FIG. 14 shows an application embodiment of the disclosed ion trap in accordance with the present invention. The ion tap is sealed in a vacuum chamber 400 which is pumped by a lower vacuum pump 410, such as a rough vacuum pump or a diaphragm vacuum pump. Gas-phase sampling molecules go through a membrane 412 and a gas-Yang inlet tube 411 to flow into an ionization area 412. The membrane is used as an entrance for gas-phase molecules and to keep vacuum in the chamber. The molecules are ionized by radioactive 63Ni beta source 413 or multi-photon ionization of laser 418. The laser beam is focused by lens 417 and goes through a gas-sealed quartz window 416 to project into the ionization area 412. The generated molecular ions are electrically gated by a pulse via a plate electrode 415 (positive voltage for positive ions and negative voltage for negative ions), which go through a metallic mesh 414 and are focused by an ion optical lens system 421 into the ion trap. Metallic meshes can be used to replace the disk electrodes 103 and 104. Ion detector 419 can be a Faraday cup or photomultiplier with a conversion dynode and a phosphorus screen or a scintillate. The photomultiplier can also be located outside the vacuum chamber and be used to detect signal photos through a gas-sealed quartz window. The signal is amplified by a pre-amplifier 421 and can be measured accordingly.
FIG. 15 shows another application embodiment of the disclosed two-dimensional ion trap in accordance with the present invention. Two linear ion traps used not only as a mass analyzer, but also a tandem mass spectrometry instrument to perform multiple MS/MS experiments coordinately. The instrument set up is shown in a side view in FIG. 15. It consists of an ionization source 410, such as electrospray ionization (ESI), or a Matrix-Assisted Laser Desorption Ionization (MALDI); a skimmer lens electrode 412; a linear hexapole ion guider 413 with a cross-section of a set of six rod-electrodes 440; a set of lens electrodes 414, 415 and 416; and two linear ion trap as described in FIG. 4 and FIG. 8 with the cross-section 441 and 442. The linear ion trap used in the instrument is not only a mass analyzer, but also a collision cell. The central portion of each linear ion trap can be replaced by the disclosed structures in FIG. 6, or in FIG. 7 and or in FIG. 9. The lens electrode 421 joins two linear ion traps together in series. Items 431 and 432 are ion detectors, such as secondary electron multipliers with conversion dynode and items 434 and 435 are ion-signal pre-amplifier. Each ion detector detects the mass ion ejected through a slot opening on the quadrupole rod 443 and 444 in the center section of the linear ion trap. The hexapole, lens electrode system and two linear ion trap are enclosed in a chamber 433, which is filled with gas, such as Helium (He) or Nitrogen (N2) or Argon (Ar), which is flow in through a gas valve 430 and pumped by vacuum system 436 through the hole in the center of the lens electrode 426 and the slot opening on the rods 443, 444. The chamber 433 and two detectors 431 and 432 are placed in a vacuum chamber 411, which is pumped by the vacuum pump system 436. In one mass detecting cycle, ions generated by ionization source 410, are first accumulated or trapped in the linear hexapole ion guide 413, which is used as a linear ion trap. In vertical cross-section 440, ions are trapped by RF hexapole field while in horizontal, ions are trapped by a potential well formed by voltage of the lens electrode 412, offset voltage V41 of ion guider 413 and voltage of the lens electrode 414. The voltage of the lens electrode 414 is higher to block or reflect the injected ions. The ions will be cooled dawn in the hexapole and damped to the center by the gas. For positive ions, the offset voltage V41 of ion guider 413 is lower than voltages of the lens electrodes 412, 414 and forms a potential bottom of the potential well. The ions have the potential energy eV41 after the cooling. After the desired accumulation time, the ions are released by pulsing the voltage of the lens electrode 414 down to the value which is lower than the offset voltage V41. Once the hexpole ion guider is empty, the accumulation of ions in the hexapole trap is repeated. The released ions will be extracted and focused by lens electrode system 414, 415 and 416 into the linear ion trap 418. In the similar way, the ions are blocked or reflected by the potential wall generated by voltages of the short quadrupole 419 and lens electrode 421. After ions go into 418, the voltage 416 and offset voltage 417 are returned back to higher potential than V41. The ions are trapped in the two-dimensional ion trap by RF quadrupole field in vertical cross-section and by the potential well in horizontal. The potential well is formed by voltage of lens electrodes 416, 421, offset voltage of short quadrpoles 417 and 419, and offset voltage V42 of the center quadrupole 418. For measuring molecular weight only, the mass scanning method descried above is used in the same manner. The ejected ions with a specific mass-to-charge ratio are detected by the ion detector 431. The mass spectrum is obtained by measuring ions with different mass-to-charge ratios one after the other. If MS/MS experiments are performed, the experiment will proceed further without measuring. The MS/MS experiment is performed in a so-called collision cell to measure fragment or daughter ions by dissociating parent ions. The collision cell is gas-tightly sealed and filled so-called collision gas, such as He or N2 and or Ar. There is magnitudes pressure difference between insider and outside of the cell. In the instrument, the gas pressure in the chamber or cell 433 is about a few 10−3 mbar, while in the chamber 433 is maintained at 10−5 mbar or lower. The parent ions, which flow in the cell, have axial kinetic energies. Energetic ions are caused to collide with the collision gas in the chamber. The kinetic energy of the ions, in part, is converted to internal energy which results in ion fragmentation. The phenomenon is so-called collision-induced dissociation (CID). The product ions after the fragmentation are called the fragment ions or daughter ions. The M/MS experiment is performed to measure the fragment ion masses. With MS/MS experiments, the molecular structure information can be obtained. The collision of the ions with gas in the collision cell also has the effect of cooling the ions. The MS/MS experiment is performed in the instrument in the following way. Ion having a mass of interest (i.e. parent ions) is first isolated or mass-selected in the linear ion trap 418. The mass-selection means that only the ions with a certain range of mass-to-charge ratios are trapped while other ions are eliminated in the trap. The mass-selection can be done in the linear ion trap by the way the same as a mass filter. The higher and lower masses than masses of the certain range of mass-to-charge ratios can be eliminated by the boundaries of the first stability region of the stability diagram of quadrupole field. By releasing voltage pulses for the short quadrupole 419, 423 and the lens 421, the mass-selected ions enter the secondary linear ion trap 424, which is used as a collision cell at first, with a kinetic energy defined by the potential difference between the first linear ion tap 418 and the secondary ion trap or e(V42-V43). Collisions between the ions and collision gas, for example N2, in the linear ion trap 418 are used to fragment the ions. Eventually, these collisions will also cool the ions such that they are trapped in the linear ion trap 424. After the desired trapping time, the fragment and remaining parent ions are analyzed in the secondary linear ion trap 424 by the scanning method described above. Furthermore, multiply MS/MS experiments can be performed in the instrument according to the invention. A daughter ion having a mass of interest can be mass-selected further in the same way in the secondary linear ion trap 424. By releasing voltage pulses for the short quadrupole 419, 423 and the lens electrode 421, the selected daughter ions enter the first linear ion trap 418, which is used as a collision cell at first, with a kinetic energy defined by the potential difference between the secondary linear ion tap 418 and the first ion trap or e(V43-V42). The fragmentation and mass analysis processes as same as that described above are performed in the first linear ion trap 418. The granddaughter ion mass spectrum can be obtained. The higher MS/MS or multiply MS/MS experiments can be performed by using two linear ion traps in repeating. The multiply MS/MS experiments can also be performed by one ion detector only, for example, 431. The mass-selected is performed in the first linear ion trap 418; the parent ions are fragmented in the secondary ion trap 424 but transferred back to the first linear ion trap 418 and measured in the first linear ion trap 418. The process is repeated to perform multiply MS/MS experiments. Also, the multiply MS/MS experiments can be performed between the hexapole ion guider 413 and the first linear ion trap 418 in the same way. The mass-selection and mass analysis are performed in the first linear ion trap and ion fragmentation is performed in the hexapole. In the FIG. 16, the lens electrode 421 can be replaced by a set of lens electrode system such as 414, 415 and 416. The short quadrupole 417, 419, 423 and 425 can also be eliminated so that the two-dimensional linear ion trap shown in FIG. 5 is applied. Also, the short quadrupole 419, 423 and lens electrode 421 can be replaced by a short quadrupole, such as 419, only; or a set of lens system like 414, 415 and 416 between two central sections 418 and 424. Another alternative is shown in FIG. 16. The fragment ions are analyzed by a time-of-flight (TOF) mass analyzer 429. After ion fragmentation, the fragment ions are released by a voltage pulse applied on the lens electrode 426. The released ions are focused and collimated by the lens electrode system 426, 427 and 428 and enter into TOF mass analyzer 429. All replacements for two linear ion traps mentioned above in the FIG. 15 can be applied. Moreover, the mass analysis with the linear ion trap 418 or 424 also can be done without the electrostatic octopole field or without a set of four rods which generate the octopole field.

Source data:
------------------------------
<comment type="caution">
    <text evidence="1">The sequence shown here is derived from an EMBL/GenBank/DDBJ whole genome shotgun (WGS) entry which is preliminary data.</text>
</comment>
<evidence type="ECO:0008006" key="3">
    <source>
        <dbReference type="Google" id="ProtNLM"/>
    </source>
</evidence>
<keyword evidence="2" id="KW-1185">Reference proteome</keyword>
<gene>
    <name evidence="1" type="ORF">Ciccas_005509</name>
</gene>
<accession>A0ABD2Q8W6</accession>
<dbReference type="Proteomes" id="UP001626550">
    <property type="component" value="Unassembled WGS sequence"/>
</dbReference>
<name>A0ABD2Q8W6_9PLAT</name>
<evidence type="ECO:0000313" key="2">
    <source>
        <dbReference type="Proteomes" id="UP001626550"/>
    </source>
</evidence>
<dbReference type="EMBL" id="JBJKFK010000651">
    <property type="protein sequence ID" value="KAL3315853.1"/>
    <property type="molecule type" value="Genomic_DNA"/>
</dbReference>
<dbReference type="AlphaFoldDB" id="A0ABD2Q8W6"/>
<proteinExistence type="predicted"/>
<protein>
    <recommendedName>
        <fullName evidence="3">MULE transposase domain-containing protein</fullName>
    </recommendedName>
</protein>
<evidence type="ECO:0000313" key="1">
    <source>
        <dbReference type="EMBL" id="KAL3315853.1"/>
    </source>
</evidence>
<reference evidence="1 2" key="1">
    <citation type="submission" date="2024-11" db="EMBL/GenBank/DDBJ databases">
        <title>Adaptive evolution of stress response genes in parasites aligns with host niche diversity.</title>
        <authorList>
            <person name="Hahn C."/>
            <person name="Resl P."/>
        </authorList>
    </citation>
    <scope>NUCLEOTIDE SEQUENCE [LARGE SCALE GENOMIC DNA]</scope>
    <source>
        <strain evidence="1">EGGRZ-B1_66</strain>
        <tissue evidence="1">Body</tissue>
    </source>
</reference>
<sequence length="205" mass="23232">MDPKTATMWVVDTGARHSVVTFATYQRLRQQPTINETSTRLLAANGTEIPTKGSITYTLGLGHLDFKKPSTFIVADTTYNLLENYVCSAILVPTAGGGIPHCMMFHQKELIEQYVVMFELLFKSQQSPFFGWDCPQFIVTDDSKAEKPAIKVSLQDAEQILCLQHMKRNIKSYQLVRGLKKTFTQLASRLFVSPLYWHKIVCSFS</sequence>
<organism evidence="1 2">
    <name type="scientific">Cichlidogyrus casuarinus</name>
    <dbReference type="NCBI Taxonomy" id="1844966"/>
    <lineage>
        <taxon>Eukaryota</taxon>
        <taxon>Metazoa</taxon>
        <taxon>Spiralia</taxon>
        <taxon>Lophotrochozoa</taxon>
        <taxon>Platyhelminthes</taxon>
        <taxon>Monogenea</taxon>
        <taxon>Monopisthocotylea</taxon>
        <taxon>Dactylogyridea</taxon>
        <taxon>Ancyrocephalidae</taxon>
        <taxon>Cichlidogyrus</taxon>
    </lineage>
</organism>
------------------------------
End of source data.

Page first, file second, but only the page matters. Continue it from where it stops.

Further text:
Numerous modifications and alternative embodiments of the present invention will be apparent to those skilled in the art in view of the foregoing description. Accordingly, this description is to be construed as illustrative only and is for the purpose of teaching those skilled in the art the best mode for carrying out the present invention. Details of the structure may vary substantially without departing from the spirit of the invention, and exclusive use of all modifications that come within the scope of the invention is reserved.